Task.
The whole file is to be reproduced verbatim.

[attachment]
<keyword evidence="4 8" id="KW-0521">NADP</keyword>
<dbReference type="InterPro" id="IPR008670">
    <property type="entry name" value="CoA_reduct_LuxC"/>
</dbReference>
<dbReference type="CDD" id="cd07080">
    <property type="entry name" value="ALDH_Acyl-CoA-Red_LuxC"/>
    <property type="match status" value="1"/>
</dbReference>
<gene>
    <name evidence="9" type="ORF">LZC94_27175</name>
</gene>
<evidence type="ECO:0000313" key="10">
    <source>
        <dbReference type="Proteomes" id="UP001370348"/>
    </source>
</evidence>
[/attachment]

<keyword evidence="4 8" id="KW-0521">NADP</keyword>
<dbReference type="InterPro" id="IPR008670">
    <property type="entry name" value="CoA_reduct_LuxC"/>
</dbReference>
<dbReference type="CDD" id="cd07080">
    <property type="entry name" value="ALDH_Acyl-CoA-Red_LuxC"/>
    <property type="match status" value="1"/>
</dbReference>
<gene>
    <name evidence="9" type="ORF">LZC94_27175</name>
</gene>
<evidence type="ECO:0000313" key="10">
    <source>
        <dbReference type="Proteomes" id="UP001370348"/>
    </source>
</evidence>